However, when I then showed her around the volunteer accommodation, she stopped dead on the threshold of one particular room and pointed to a “portal” on the ceiling—an opening between worlds—with parasitic energies pouring in! She teased that despite how much metta and elbow grease I may have put into restoring peace, I could easily spend the rest of my life doing so unless we closed it now.
I silently joined her in a blessing to sew up all such energetic rifts on the property, secretly marveling at how her description matched my own experience of the dozen or so “takers” that had stayed under that roof in recent months. Had the parasitic energies opened the door to the takers? Or had the takers opened the door to the parasitic energies? Either way, I was grateful that both were no longer welcome here.
After I thanked her for her help and we said our goodbyes, I took a long bath—water that thankfully stayed in the tub this time—and truly laughed until I cried: metta’s work here now felt truly done.
The following night at my farewell dinner, I took the risk of sharing the visit with my host family and, interestingly, out poured everyone’s stories of uneasy feelings and experiences when they first moved in. They knew of a book chronicling the land’s history back to when it became a gift to a French nobleman for their help with the Norman Conquest. They had even invited a feng shui expert to visit, who had suggested blocking the front gate with a boulder as the site was leaking so much chi!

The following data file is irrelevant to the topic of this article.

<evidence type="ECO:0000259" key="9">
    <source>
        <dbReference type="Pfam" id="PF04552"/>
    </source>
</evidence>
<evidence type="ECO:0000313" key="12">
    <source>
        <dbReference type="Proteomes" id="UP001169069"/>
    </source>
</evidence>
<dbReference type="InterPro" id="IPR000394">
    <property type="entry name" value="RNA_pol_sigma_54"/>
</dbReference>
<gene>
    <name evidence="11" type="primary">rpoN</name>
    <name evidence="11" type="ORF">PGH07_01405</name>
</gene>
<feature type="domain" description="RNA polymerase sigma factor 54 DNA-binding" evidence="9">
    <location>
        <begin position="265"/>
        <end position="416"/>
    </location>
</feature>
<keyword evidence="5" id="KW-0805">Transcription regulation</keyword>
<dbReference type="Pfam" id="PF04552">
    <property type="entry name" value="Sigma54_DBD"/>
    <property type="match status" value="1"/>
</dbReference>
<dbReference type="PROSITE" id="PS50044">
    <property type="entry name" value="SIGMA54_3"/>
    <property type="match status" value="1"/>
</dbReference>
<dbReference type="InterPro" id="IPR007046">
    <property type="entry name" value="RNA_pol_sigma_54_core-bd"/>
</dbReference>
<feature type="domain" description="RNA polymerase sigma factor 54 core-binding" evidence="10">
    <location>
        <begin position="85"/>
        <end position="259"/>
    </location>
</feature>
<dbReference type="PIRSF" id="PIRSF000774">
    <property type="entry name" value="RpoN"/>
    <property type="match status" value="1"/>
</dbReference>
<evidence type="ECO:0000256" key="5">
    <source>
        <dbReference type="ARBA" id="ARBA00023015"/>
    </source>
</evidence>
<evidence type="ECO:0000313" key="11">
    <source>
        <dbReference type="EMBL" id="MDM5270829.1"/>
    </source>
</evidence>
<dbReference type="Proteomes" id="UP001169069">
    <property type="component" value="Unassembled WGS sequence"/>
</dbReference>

The energy drain clearly wasn’t a new phenomenon, and we had all individually done what we knew how to stem it. We toasted the closed parasitic portals as hopefully the final puzzle piece in restoring balance for all.
My new placement is in the next county, barely an hour’s drive away. And yet it may as well have been on another planet, what with swapping vineyards and orchards for woodlands, and accommodation dramas for peaceful communal chaos.